I am doing some tests with strictly increasing integer sequences whose gaps between consecutive elements show a "pseudorandom" behavior, meaning "pseudorandom" that the gaps do not grow up continuously, but they change from a bigger value to a smaller one and vice versa due to the properties of the sequence without an easy way of calculating those variations. Initially I am using the following sequences as an example:

  1. Prime numbers.

  2. Abundant numbers.

  3. Even deficient numbers.

  4. The natural numbers associated to the separated Möbius sequences $M_1$={Möbius $\mu(n)=-1$}, $M_2$={Möbius $\mu(n)=1$}, $M_3$={Möbius $\mu(n)=0$}

To continue with my tests I would require some other good examples, but I can not recall any other well known sequences with that behavior (not related with the ones above, or combinations of them).

Are there any other well known sequences in which the behavior of the consecutive gaps is "pseudorandom" in the way expressed here? Thank you!

(*) The reason of this question is the test explained here.

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    $\begingroup$ Sum of prime factors. $\endgroup$ – barak manos Apr 5 '16 at 5:04
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    $\begingroup$ @barakmanos thank you and my apologies, while you wrote the comment I added to clarify that should be strictly increasing, as all the samples I wrote. $\endgroup$ – iadvd Apr 5 '16 at 5:09
  • $\begingroup$ How exactly are the gaps between prime numbers "strictly increasing"??? $\endgroup$ – barak manos Apr 5 '16 at 5:10
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    $\begingroup$ @barakmanos strictly increasing integer sequences whose gaps between the consecutive elements are pseudorandom... the "strictly increasing integer sequence" is the prime number sequence itself... 2,3,5,7, etc. as the rest of sequences of the list. $\endgroup$ – iadvd Apr 5 '16 at 5:14
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    $\begingroup$ In that case, perfect numbers. $\endgroup$ – barak manos Apr 5 '16 at 5:18

How about numbers that are the product of two distinct primes. 6, 10, 14, 15, 21, 22, ...

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    $\begingroup$ From OP's comment on the question itself (#6 in the comment-thread): "looking for other sequences not related with the ones above or combinations of them as I wrote in the last paragraph". $\endgroup$ – barak manos Apr 6 '16 at 6:49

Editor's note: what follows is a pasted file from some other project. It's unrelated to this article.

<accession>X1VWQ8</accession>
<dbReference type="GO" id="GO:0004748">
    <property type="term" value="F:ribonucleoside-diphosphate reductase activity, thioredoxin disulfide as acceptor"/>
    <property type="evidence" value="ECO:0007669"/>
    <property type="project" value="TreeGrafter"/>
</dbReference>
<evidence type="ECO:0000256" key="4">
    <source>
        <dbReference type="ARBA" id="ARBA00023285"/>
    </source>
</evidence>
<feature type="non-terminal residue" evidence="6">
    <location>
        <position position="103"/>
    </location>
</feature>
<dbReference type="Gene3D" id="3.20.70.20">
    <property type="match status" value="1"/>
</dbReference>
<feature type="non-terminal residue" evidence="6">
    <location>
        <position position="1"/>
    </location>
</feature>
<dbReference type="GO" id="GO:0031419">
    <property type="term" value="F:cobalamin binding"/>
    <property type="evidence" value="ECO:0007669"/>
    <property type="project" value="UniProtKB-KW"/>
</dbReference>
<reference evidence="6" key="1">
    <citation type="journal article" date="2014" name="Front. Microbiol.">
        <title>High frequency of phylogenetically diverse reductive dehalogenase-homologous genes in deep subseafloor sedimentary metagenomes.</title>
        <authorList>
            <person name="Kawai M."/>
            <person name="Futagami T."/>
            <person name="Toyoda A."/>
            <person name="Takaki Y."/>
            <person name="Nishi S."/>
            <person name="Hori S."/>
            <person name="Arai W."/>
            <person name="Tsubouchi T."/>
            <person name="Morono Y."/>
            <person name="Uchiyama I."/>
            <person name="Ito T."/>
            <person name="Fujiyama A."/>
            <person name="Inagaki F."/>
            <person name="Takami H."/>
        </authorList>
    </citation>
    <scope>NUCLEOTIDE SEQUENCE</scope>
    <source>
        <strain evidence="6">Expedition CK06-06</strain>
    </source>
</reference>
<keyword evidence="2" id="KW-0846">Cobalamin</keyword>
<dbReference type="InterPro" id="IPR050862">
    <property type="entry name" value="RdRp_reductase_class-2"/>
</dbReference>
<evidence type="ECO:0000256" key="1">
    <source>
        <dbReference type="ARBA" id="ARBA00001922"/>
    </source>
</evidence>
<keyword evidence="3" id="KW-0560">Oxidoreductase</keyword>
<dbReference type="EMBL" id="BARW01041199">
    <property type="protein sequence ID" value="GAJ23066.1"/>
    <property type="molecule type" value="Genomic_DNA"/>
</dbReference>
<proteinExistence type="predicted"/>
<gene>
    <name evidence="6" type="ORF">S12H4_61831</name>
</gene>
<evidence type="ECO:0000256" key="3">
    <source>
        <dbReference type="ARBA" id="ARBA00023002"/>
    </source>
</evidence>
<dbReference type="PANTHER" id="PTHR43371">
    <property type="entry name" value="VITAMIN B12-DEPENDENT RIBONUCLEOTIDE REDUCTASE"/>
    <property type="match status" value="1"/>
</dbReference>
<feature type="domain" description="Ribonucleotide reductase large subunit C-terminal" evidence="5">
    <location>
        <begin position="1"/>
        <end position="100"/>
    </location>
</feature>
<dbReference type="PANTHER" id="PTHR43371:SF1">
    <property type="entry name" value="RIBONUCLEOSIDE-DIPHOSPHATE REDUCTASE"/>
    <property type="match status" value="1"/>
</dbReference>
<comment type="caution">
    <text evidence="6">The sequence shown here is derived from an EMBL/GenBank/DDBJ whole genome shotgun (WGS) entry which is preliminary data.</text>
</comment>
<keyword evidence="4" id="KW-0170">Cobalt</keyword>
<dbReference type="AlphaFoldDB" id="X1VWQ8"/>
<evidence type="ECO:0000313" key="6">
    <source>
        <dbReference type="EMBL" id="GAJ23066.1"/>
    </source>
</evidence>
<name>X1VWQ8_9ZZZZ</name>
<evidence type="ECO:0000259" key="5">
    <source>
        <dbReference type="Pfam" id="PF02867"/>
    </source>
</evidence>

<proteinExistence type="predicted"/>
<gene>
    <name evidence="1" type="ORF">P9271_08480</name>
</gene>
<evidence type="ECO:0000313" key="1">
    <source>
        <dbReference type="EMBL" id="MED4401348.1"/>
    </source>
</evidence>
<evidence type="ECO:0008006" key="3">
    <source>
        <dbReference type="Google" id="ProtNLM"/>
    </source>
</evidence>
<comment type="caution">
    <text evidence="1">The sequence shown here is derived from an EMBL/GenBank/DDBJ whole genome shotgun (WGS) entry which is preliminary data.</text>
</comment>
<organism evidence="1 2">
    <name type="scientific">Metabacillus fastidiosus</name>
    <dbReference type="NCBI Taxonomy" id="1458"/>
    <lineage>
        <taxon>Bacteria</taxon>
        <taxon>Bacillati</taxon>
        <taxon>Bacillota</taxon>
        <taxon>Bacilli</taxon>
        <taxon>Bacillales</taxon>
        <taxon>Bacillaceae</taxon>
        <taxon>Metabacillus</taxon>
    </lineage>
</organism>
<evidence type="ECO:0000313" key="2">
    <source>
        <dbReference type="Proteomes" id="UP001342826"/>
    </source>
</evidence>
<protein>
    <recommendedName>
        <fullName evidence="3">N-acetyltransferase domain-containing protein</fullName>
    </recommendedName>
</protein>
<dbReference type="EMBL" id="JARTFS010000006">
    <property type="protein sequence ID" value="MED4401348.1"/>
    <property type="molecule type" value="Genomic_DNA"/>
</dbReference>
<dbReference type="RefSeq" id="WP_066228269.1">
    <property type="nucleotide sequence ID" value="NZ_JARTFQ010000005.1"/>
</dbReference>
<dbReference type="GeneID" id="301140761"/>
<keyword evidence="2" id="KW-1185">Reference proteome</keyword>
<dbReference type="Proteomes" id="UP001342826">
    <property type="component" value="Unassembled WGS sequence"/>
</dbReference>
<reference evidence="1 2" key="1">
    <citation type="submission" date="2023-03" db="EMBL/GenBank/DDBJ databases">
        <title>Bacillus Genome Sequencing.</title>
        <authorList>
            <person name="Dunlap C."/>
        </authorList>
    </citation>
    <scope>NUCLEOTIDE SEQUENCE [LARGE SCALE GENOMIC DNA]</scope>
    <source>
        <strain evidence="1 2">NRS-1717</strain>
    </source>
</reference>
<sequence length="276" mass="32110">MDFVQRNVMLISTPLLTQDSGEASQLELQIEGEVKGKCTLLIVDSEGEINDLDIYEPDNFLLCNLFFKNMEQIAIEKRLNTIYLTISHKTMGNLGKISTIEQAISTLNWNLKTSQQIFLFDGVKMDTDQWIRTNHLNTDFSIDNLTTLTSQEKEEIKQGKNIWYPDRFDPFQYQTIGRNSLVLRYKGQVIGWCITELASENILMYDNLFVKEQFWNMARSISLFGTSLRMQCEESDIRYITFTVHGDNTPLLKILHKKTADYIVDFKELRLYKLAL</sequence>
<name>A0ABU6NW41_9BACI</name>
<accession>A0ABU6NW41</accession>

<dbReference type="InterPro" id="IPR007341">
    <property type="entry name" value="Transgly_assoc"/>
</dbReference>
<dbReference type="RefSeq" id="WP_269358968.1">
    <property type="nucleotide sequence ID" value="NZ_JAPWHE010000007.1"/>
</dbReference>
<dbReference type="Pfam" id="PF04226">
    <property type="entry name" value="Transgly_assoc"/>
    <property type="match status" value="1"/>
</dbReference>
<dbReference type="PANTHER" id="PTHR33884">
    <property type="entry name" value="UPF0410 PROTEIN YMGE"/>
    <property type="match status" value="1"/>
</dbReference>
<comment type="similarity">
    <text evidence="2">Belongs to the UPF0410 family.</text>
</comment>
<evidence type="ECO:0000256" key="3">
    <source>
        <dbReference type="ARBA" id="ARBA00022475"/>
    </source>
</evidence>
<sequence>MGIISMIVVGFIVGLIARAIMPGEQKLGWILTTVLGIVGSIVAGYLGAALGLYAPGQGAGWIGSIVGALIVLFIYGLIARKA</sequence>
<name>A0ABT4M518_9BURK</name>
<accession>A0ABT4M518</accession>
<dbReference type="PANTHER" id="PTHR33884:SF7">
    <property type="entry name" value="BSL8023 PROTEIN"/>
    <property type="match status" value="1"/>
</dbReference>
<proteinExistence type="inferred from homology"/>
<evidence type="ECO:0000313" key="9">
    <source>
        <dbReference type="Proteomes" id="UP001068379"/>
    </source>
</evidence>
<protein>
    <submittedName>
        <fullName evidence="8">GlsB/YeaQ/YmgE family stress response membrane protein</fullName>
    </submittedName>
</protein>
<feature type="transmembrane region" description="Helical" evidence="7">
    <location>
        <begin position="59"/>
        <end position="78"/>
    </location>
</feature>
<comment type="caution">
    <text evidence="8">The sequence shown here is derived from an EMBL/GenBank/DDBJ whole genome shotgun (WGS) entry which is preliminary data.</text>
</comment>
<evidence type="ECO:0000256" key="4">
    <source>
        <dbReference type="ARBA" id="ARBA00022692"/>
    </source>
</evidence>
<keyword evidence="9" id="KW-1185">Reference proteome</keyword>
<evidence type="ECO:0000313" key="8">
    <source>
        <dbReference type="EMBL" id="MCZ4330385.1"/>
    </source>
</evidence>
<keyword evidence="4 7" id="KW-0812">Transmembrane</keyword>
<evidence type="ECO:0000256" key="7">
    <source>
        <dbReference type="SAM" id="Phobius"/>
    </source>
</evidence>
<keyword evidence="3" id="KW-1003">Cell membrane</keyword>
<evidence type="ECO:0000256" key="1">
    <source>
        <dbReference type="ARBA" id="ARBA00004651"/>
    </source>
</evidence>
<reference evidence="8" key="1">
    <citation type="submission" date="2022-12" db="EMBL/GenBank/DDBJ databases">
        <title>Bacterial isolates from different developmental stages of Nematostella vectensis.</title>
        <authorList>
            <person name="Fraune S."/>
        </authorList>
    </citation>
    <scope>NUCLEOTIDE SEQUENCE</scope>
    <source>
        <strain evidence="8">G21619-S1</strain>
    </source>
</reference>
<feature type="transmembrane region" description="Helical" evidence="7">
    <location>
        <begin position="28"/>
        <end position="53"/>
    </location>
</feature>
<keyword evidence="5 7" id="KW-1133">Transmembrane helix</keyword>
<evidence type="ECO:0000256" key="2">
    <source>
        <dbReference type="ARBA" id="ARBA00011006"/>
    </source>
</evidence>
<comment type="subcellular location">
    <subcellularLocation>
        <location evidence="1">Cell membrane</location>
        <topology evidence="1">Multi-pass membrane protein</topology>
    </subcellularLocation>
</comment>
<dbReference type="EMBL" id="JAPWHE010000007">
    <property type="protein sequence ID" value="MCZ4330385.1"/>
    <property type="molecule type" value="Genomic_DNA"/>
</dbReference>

• $\begingroup$ @paw88789 thank you! as Barak said I am looking for another sequences not related with the ones I listed as stated in the question. $\endgroup$ – iadvd Apr 6 '16 at 9:35

Consider the sequence $a_n=\lfloor{r\cdot{b^n}}\rfloor$, where:

  • $r$ is any irrational number $>1$
  • $b$ is any natural number $>1$

For example, for $a_n=\lfloor\pi\cdot10^n\rfloor$ we get:

  • $a_0=3$
  • $a_1=31$
  • $a_2=314$
  • $a_3=3141$
  • $a_4=31415$
  • $a_5=314159$
  • $a_6=3141592$
  • $a_7=31415926$
  • $a_8=314159265$
  • $a_9=3141592653$
  • $\dots$

For generally smaller gaps, use a generally small value of $b$.

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    $\begingroup$ I think OP would like things where the gap size does not blow up so much. Maybe take your idea mod some number of appropriate size, and use the fact that the multiples of pi is dense in the circle or something. $\endgroup$ – Alfred Yerger Apr 6 '16 at 6:40
  • $\begingroup$ @AlfredYerger: Gaps between prime numbers also eventually "blow up" (well, you should really define "blow up" mathematically, but in general, there is no limit on the gap between two consecutive prime numbers). BTW, my alternative suggestion at the bottom of the answer is not correct. For example, consider the irrational number $0.102001000200001000002000000\dots$. So I will remove it shortly. $\endgroup$ – barak manos Apr 6 '16 at 6:44
  • $\begingroup$ I don't think I was talking about prime number gaps. I just meant take your sequence mod some number of whatever size OP wants the values of the sequence to be in. Then maybe you can show that since the values of the multiples of pi mod 1 are dense in the interval, you can show that the values of $10^k \pi$ mod $c$ are dense in $[0,c]$. Then this should also satisfy OP's request. $\endgroup$ – Alfred Yerger Apr 6 '16 at 6:46
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    $\begingroup$ @AlfredYerger: You weren't, but OP has mentioned it as an example of what he/she are looking for. $\endgroup$ – barak manos Apr 6 '16 at 6:47
  • $\begingroup$ My suggestion is inappropriate anyway. The OP wants strictly increasing sequences. $\endgroup$ – Alfred Yerger Apr 6 '16 at 6:49

Finally I found another way of obtaining this kind of sequences! Reviewing at OEIS, some kind of partition problems provide sequences whose gaps show also this kind of pseudorandom behavior I was looking for. For instance:

  1. The strictly increasing elements of the multiplicative partition function: number of ways of factoring n with all factors greater than 1. Taking only the elements strictly increasing it looks like: {1,2,3,4,5,7,9,12,16,19...} and the gaps are not strictly increasing, sometimes are bigger or lower depending on the properties of the sequence.

  2. Number of partitions of n into parts 5k+1 or 5k+4. Taking only the elements strictly increasing it looks like: {1,2,3,4,5,7,9,10,12,14,17,19,23...} and the gaps show the same pseudorandom behavior.


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